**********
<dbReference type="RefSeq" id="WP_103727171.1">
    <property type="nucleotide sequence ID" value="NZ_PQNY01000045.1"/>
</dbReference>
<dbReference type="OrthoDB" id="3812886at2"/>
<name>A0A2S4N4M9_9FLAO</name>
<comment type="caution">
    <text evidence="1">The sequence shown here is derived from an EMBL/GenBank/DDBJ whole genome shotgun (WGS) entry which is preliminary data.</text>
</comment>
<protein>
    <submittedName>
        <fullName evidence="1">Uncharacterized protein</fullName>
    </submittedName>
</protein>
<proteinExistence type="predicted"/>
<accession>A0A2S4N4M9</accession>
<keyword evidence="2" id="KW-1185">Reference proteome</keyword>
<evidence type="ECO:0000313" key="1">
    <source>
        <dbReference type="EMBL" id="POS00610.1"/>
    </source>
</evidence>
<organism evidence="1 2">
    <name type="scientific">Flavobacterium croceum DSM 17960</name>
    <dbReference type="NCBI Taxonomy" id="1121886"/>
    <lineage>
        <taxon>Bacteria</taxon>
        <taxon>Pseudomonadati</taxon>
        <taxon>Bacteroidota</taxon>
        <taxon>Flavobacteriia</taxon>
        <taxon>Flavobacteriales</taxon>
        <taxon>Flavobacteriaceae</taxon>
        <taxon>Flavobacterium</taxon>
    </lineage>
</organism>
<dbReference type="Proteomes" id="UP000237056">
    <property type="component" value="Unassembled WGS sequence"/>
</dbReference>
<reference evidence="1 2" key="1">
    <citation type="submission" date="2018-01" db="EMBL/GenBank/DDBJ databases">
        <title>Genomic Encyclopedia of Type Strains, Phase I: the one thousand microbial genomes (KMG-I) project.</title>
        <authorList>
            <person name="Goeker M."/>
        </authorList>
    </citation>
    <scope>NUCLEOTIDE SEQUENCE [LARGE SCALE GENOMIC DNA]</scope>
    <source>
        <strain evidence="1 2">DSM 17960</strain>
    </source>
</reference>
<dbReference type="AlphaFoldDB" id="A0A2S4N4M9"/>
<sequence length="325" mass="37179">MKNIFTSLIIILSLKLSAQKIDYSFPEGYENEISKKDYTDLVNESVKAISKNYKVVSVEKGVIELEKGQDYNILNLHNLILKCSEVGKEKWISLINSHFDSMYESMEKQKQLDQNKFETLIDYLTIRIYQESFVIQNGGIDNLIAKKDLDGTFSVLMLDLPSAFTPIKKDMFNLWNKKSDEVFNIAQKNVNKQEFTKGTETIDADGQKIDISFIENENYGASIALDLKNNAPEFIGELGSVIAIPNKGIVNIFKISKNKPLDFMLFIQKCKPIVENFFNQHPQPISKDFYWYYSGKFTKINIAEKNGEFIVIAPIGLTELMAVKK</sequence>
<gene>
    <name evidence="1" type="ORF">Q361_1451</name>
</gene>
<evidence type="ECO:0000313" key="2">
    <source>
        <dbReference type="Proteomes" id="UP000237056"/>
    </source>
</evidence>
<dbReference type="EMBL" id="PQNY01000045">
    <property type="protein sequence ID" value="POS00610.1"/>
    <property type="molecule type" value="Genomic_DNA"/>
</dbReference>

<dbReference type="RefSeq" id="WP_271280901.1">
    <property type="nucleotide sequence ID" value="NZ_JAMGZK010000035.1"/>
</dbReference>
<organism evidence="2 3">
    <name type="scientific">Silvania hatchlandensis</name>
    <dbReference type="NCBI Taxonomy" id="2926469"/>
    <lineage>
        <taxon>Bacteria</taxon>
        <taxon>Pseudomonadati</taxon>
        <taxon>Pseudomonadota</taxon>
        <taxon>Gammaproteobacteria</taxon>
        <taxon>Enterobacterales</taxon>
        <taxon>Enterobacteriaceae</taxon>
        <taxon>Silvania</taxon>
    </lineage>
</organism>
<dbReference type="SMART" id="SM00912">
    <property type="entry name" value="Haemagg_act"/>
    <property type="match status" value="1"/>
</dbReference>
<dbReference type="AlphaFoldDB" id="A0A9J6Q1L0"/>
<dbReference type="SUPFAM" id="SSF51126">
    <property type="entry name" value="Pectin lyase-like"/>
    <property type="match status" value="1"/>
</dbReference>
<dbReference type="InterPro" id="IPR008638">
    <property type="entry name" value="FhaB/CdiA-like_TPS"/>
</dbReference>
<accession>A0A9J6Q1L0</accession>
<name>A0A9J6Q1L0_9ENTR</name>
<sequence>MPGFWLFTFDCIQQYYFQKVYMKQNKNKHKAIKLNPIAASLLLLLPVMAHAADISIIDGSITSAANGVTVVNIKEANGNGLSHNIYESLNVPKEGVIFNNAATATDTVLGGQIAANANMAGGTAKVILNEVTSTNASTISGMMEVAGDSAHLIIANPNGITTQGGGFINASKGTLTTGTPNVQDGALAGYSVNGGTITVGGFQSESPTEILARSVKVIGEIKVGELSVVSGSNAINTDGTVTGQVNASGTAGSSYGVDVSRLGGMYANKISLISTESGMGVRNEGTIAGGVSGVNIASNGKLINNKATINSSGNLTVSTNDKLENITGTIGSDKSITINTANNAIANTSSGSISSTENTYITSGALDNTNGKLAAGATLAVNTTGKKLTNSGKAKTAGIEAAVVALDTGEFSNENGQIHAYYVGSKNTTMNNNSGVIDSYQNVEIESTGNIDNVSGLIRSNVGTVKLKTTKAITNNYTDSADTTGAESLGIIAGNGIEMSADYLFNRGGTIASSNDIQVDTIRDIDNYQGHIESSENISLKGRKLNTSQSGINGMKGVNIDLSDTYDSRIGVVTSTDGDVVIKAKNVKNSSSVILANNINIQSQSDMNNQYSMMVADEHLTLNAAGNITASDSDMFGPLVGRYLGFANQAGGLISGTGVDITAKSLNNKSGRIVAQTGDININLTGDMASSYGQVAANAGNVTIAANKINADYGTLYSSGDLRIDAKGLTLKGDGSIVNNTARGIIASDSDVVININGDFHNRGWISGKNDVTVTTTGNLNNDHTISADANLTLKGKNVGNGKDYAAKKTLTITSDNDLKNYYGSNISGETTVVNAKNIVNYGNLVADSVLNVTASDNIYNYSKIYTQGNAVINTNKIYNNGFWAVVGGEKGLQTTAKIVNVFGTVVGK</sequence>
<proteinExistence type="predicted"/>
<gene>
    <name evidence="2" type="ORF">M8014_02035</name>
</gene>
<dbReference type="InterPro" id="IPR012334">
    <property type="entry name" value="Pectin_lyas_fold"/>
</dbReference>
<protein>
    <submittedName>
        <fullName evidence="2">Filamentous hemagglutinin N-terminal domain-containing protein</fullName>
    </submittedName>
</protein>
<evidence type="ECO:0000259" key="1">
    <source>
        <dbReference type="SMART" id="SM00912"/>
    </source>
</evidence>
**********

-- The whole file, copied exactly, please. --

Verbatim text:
<dbReference type="RefSeq" id="WP_103727171.1">
    <property type="nucleotide sequence ID" value="NZ_PQNY01000045.1"/>
</dbReference>
<dbReference type="OrthoDB" id="3812886at2"/>
<name>A0A2S4N4M9_9FLAO</name>
<comment type="caution">
    <text evidence="1">The sequence shown here is derived from an EMBL/GenBank/DDBJ whole genome shotgun (WGS) entry which is preliminary data.</text>
</comment>
<protein>
    <submittedName>
        <fullName evidence="1">Uncharacterized protein</fullName>
    </submittedName>
</protein>
<proteinExistence type="predicted"/>
<accession>A0A2S4N4M9</accession>
<keyword evidence="2" id="KW-1185">Reference proteome</keyword>
<evidence type="ECO:0000313" key="1">
    <source>
        <dbReference type="EMBL" id="POS00610.1"/>
    </source>
</evidence>
<organism evidence="1 2">
    <name type="scientific">Flavobacterium croceum DSM 17960</name>
    <dbReference type="NCBI Taxonomy" id="1121886"/>
    <lineage>
        <taxon>Bacteria</taxon>
        <taxon>Pseudomonadati</taxon>
        <taxon>Bacteroidota</taxon>
        <taxon>Flavobacteriia</taxon>
        <taxon>Flavobacteriales</taxon>
        <taxon>Flavobacteriaceae</taxon>
        <taxon>Flavobacterium</taxon>
    </lineage>
</organism>
<dbReference type="Proteomes" id="UP000237056">
    <property type="component" value="Unassembled WGS sequence"/>
</dbReference>
<reference evidence="1 2" key="1">
    <citation type="submission" date="2018-01" db="EMBL/GenBank/DDBJ databases">
        <title>Genomic Encyclopedia of Type Strains, Phase I: the one thousand microbial genomes (KMG-I) project.</title>
        <authorList>
            <person name="Goeker M."/>
        </authorList>
    </citation>
    <scope>NUCLEOTIDE SEQUENCE [LARGE SCALE GENOMIC DNA]</scope>
    <source>
        <strain evidence="1 2">DSM 17960</strain>
    </source>
</reference>
<dbReference type="AlphaFoldDB" id="A0A2S4N4M9"/>
<sequence length="325" mass="37179">MKNIFTSLIIILSLKLSAQKIDYSFPEGYENEISKKDYTDLVNESVKAISKNYKVVSVEKGVIELEKGQDYNILNLHNLILKCSEVGKEKWISLINSHFDSMYESMEKQKQLDQNKFETLIDYLTIRIYQESFVIQNGGIDNLIAKKDLDGTFSVLMLDLPSAFTPIKKDMFNLWNKKSDEVFNIAQKNVNKQEFTKGTETIDADGQKIDISFIENENYGASIALDLKNNAPEFIGELGSVIAIPNKGIVNIFKISKNKPLDFMLFIQKCKPIVENFFNQHPQPISKDFYWYYSGKFTKINIAEKNGEFIVIAPIGLTELMAVKK</sequence>
<gene>
    <name evidence="1" type="ORF">Q361_1451</name>
</gene>
<evidence type="ECO:0000313" key="2">
    <source>
        <dbReference type="Proteomes" id="UP000237056"/>
    </source>
</evidence>
<dbReference type="EMBL" id="PQNY01000045">
    <property type="protein sequence ID" value="POS00610.1"/>
    <property type="molecule type" value="Genomic_DNA"/>
</dbReference>

<dbReference type="RefSeq" id="WP_271280901.1">
    <property type="nucleotide sequence ID" value="NZ_JAMGZK010000035.1"/>
</dbReference>
<organism evidence="2 3">
    <name type="scientific">Silvania hatchlandensis</name>
    <dbReference type="NCBI Taxonomy" id="2926469"/>
    <lineage>
        <taxon>Bacteria</taxon>
        <taxon>Pseudomonadati</taxon>
        <taxon>Pseudomonadota</taxon>
        <taxon>Gammaproteobacteria</taxon>
        <taxon>Enterobacterales</taxon>
        <taxon>Enterobacteriaceae</taxon>
        <taxon>Silvania</taxon>
    </lineage>
</organism>
<dbReference type="SMART" id="SM00912">
    <property type="entry name" value="Haemagg_act"/>
    <property type="match status" value="1"/>
</dbReference>
<dbReference type="AlphaFoldDB" id="A0A9J6Q1L0"/>
<dbReference type="SUPFAM" id="SSF51126">
    <property type="entry name" value="Pectin lyase-like"/>
    <property type="match status" value="1"/>
</dbReference>
<dbReference type="InterPro" id="IPR008638">
    <property type="entry name" value="FhaB/CdiA-like_TPS"/>
</dbReference>
<accession>A0A9J6Q1L0</accession>
<name>A0A9J6Q1L0_9ENTR</name>
<sequence>MPGFWLFTFDCIQQYYFQKVYMKQNKNKHKAIKLNPIAASLLLLLPVMAHAADISIIDGSITSAANGVTVVNIKEANGNGLSHNIYESLNVPKEGVIFNNAATATDTVLGGQIAANANMAGGTAKVILNEVTSTNASTISGMMEVAGDSAHLIIANPNGITTQGGGFINASKGTLTTGTPNVQDGALAGYSVNGGTITVGGFQSESPTEILARSVKVIGEIKVGELSVVSGSNAINTDGTVTGQVNASGTAGSSYGVDVSRLGGMYANKISLISTESGMGVRNEGTIAGGVSGVNIASNGKLINNKATINSSGNLTVSTNDKLENITGTIGSDKSITINTANNAIANTSSGSISSTENTYITSGALDNTNGKLAAGATLAVNTTGKKLTNSGKAKTAGIEAAVVALDTGEFSNENGQIHAYYVGSKNTTMNNNSGVIDSYQNVEIESTGNIDNVSGLIRSNVGTVKLKTTKAITNNYTDSADTTGAESLGIIAGNGIEMSADYLFNRGGTIASSNDIQVDTIRDIDNYQGHIESSENISLKGRKLNTSQSGINGMKGVNIDLSDTYDSRIGVVTSTDGDVVIKAKNVKNSSSVILANNINIQSQSDMNNQYSMMVADEHLTLNAAGNITASDSDMFGPLVGRYLGFANQAGGLISGTGVDITAKSLNNKSGRIVAQTGDININLTGDMASSYGQVAANAGNVTIAANKINADYGTLYSSGDLRIDAKGLTLKGDGSIVNNTARGIIASDSDVVININGDFHNRGWISGKNDVTVTTTGNLNNDHTISADANLTLKGKNVGNGKDYAAKKTLTITSDNDLKNYYGSNISGETTVVNAKNIVNYGNLVADSVLNVTASDNIYNYSKIYTQGNAVINTNKIYNNGFWAVVGGEKGLQTTAKIVNVFGTVVGK</sequence>
<proteinExistence type="predicted"/>
<gene>
    <name evidence="2" type="ORF">M8014_02035</name>
</gene>
<dbReference type="InterPro" id="IPR012334">
    <property type="entry name" value="Pectin_lyas_fold"/>
</dbReference>
<protein>
    <submittedName>
        <fullName evidence="2">Filamentous hemagglutinin N-terminal domain-containing protein</fullName>
    </submittedName>
</protein>
<evidence type="ECO:0000259" key="1">
    <source>
        <dbReference type="SMART" id="SM00912"/>
    </source>
</evidence>